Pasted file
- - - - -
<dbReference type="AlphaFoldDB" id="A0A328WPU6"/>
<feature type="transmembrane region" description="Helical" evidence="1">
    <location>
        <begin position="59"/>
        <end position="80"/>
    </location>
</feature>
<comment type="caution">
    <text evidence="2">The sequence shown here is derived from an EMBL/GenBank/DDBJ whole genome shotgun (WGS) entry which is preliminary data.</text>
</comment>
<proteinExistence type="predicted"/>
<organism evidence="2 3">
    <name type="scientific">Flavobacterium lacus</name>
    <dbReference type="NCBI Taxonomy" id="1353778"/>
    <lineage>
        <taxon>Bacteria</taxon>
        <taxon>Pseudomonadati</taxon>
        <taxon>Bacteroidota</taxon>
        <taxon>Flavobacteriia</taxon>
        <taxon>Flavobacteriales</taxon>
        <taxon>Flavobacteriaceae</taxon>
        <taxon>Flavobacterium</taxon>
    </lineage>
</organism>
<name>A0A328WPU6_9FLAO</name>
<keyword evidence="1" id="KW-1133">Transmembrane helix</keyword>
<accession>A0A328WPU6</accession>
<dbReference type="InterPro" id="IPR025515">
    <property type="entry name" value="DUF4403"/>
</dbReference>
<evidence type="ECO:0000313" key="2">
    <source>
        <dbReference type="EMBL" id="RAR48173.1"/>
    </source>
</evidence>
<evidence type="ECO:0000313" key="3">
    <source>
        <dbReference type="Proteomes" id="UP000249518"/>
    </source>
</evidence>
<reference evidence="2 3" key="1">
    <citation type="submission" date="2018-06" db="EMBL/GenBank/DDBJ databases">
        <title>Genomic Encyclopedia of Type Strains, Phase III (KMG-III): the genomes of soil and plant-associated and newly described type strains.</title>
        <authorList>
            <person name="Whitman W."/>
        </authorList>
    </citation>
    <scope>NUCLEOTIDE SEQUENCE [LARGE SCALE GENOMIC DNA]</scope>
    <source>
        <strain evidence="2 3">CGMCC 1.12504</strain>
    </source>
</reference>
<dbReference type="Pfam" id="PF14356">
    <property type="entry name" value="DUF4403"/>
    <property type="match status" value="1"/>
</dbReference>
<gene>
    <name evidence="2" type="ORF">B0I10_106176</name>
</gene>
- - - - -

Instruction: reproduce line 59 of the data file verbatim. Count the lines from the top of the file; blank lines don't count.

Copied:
</gene>